Operation Enduring Freedom – Liberation of Kabul


Northern Alliance T-55 tanks rolling into Kabul during mid-November 2001. The Taliban proved incapable of holding any of Afghanistan’s key cities. Even a last stand in their spiritual homeland in Kandahar failed to materialise.

The key to OEF was driving the Taliban from Kabul – only this would truly herald their defeat. This meant that everywhere they went the Taliban were attacked across the country. The world watched in awe as American air power first chewed up the Taliban’s air force, its air defences and then its armour during the campaign.

Although in the wake of 9/11 the US rapidly came to the decision that it wanted the Taliban government and al-Qaeda terrorists ousted, it did not want to do it at the cost of thousands of American troops on the ground. The solution was to use six-man Close Air Support (CAS) Special Forces A-Teams operating alongside the Taliban’s nemesis, the Northern Alliance. The special forces, equipped with laser designators, would pinpoint enemy targets for American air strikes.

The US began secretly to insert its CAS teams twelve days after the air campaign opened. The six men of Tiger 01 were infiltrated into northern Afghanistan on 19 October 2001 by two MH-53J Pavelow helicopters of the 160th Special Operations Aviation regiment. In the next few days, liaising with General Fahim’s opposition forces, they were involved in efforts to capture Bagram airfield, 45km north of Kabul. This they found defended by some fifty armoured vehicles including tanks, APCs and ZSU-23 Shilka self-propelled Anti Aircraft Artillery (AAA).

Heavy strikes, including B-52 carpet-bombing, were conducted on 31 October against Taliban forces near Bagram. Airstrikes called in by Tiger 01 obliterated everything over a period of 6 hours. The following day the strategic Taliban garrison at Kala Ata, guarding the approaches to Taloqan, was also attacked. The raids lasted for over 4 hours.

Attacks also continued in the south in the Kandahar area and in the north in the Mazar-e-Sharif area. Within a week of this intense bombing the Taliban crumbled first at Mazar-e-Sharif, then Kabul and Jalalabad, and as a result they were in headlong flight to their stronghold at Kandahar. Team Tiger 02 helped General Dostrum capture Mazar-e-Sharif on 9 November 2001, seizing the vital airfield and opening the supply route to Uzebekistan. The team called in strikes directing US Marine Corps FA/-18 and AC-130 Spectre gunships to silence the deadly ZSU-23-4 and T-55s accounting for at least fifty vehicles.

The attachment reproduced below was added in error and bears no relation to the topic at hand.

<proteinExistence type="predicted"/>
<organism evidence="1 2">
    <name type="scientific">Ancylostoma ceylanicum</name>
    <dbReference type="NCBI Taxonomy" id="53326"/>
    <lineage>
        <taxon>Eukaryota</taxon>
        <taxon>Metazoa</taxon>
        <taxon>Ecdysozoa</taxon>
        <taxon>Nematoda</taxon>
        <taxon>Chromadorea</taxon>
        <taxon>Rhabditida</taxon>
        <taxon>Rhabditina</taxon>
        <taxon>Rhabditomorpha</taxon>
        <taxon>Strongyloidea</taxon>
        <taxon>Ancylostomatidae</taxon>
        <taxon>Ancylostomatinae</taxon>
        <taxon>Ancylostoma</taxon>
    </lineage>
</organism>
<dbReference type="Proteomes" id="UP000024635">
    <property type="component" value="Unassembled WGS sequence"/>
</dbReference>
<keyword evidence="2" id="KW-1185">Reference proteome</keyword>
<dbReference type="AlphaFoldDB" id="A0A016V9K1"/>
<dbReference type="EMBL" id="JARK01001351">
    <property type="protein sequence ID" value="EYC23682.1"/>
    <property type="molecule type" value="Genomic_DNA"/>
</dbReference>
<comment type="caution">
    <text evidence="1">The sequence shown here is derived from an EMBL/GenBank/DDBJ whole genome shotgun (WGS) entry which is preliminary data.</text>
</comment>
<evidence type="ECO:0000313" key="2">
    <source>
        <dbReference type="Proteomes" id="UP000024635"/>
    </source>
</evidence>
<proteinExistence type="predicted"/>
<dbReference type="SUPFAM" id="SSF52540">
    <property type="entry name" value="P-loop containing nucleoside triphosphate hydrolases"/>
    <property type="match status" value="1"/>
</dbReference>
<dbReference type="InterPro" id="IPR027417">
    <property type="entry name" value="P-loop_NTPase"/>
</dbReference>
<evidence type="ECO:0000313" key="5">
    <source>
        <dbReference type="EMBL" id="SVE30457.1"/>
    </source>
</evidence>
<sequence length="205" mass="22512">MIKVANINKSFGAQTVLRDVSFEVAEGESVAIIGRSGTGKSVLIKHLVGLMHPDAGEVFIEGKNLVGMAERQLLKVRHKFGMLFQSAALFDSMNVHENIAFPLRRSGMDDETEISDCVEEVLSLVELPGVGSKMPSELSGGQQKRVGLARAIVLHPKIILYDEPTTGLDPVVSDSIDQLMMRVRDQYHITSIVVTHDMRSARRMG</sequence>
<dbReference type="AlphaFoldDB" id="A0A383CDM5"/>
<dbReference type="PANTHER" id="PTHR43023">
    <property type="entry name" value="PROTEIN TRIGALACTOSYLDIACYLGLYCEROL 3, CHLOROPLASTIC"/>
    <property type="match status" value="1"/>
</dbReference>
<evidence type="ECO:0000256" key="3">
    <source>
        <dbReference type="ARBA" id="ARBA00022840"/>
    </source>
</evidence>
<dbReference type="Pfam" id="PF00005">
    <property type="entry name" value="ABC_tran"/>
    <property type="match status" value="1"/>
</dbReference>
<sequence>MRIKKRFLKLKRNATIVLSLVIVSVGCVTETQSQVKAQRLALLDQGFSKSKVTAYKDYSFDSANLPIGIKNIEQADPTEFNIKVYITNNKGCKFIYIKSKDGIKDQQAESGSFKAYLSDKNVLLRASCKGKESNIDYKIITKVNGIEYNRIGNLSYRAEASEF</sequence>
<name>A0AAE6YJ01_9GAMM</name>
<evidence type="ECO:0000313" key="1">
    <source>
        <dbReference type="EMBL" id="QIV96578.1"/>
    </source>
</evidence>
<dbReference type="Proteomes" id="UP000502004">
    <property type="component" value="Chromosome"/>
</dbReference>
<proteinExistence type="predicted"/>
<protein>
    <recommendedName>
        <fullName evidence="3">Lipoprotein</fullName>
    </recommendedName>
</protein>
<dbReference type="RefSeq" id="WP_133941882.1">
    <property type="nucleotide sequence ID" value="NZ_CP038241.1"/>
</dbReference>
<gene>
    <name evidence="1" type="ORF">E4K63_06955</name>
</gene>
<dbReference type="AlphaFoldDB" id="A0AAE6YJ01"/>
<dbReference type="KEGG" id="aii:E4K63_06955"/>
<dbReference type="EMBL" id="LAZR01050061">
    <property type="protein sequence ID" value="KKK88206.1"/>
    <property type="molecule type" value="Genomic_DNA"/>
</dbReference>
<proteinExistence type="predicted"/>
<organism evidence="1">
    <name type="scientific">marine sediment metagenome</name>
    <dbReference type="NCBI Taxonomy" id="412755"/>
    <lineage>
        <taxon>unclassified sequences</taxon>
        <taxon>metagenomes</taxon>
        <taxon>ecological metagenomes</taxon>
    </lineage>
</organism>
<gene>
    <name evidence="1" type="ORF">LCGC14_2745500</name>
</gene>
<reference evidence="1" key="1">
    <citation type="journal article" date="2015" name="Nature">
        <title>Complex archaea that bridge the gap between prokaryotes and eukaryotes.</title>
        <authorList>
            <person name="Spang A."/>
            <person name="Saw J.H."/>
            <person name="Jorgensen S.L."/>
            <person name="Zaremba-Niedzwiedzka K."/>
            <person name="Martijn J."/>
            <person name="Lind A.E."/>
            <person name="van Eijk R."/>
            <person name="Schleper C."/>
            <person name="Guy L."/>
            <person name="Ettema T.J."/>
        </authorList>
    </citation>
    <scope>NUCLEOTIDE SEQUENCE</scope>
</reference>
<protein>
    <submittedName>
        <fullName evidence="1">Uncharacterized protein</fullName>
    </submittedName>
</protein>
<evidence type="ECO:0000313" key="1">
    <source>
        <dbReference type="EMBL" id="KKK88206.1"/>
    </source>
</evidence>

In just a few days during early November the Taliban lost control of much of the country in the face of the Northern Alliance’s rapid ground offensive. Also in the prelude to the Northern Alliance’s advance, their old enemies the Russians shipped in several hundred tanks and APCs to help them. The dramatic collapse of the Taliban army was due to a combination of American air attacks, defections and an unprecedented level of cooperation between rival anti-Taliban factions. The Northern Alliance quickly gained control of most of the cities north of a line extending from Herat in the far north-west to Kabul in the east.

During the attack on Kabul on 11 November, Tiger 01 team accounted for twenty-nine tanks plus numerous vehicles and artillery pieces. Just three days later it was all over, Kabul had fallen to the Northern Alliance. Tiger 03 directed to help capture the city of Kunduz and destroyed fifty tanks, APCs, AAA and artillery.

Texas 11 helped General Daoud’s forces liberate Taloqan, the Northern Alliance’s former HQ, and capture Kunduz. On 17 November they called in airstrikes which claimed 5 tanks, 9 BRDM, 1 BTR-70 and 4 trucks. Between 14 and 29 November 2001, their battle-damage assessment included 12 Taliban tanks, 5 ZPU/ZSUs, 3 BMP/BM-2ls, 3 BTR-70/BRDMs and 51 lorries. Texas 12, assigned to Hamid Karzi, future interim president, at the town of Tarin Kowt, north of Kandahar, stopped a Taliban counter-attack involving over 80 vehicles including BRDM, and 35 to 45 of these were destroyed.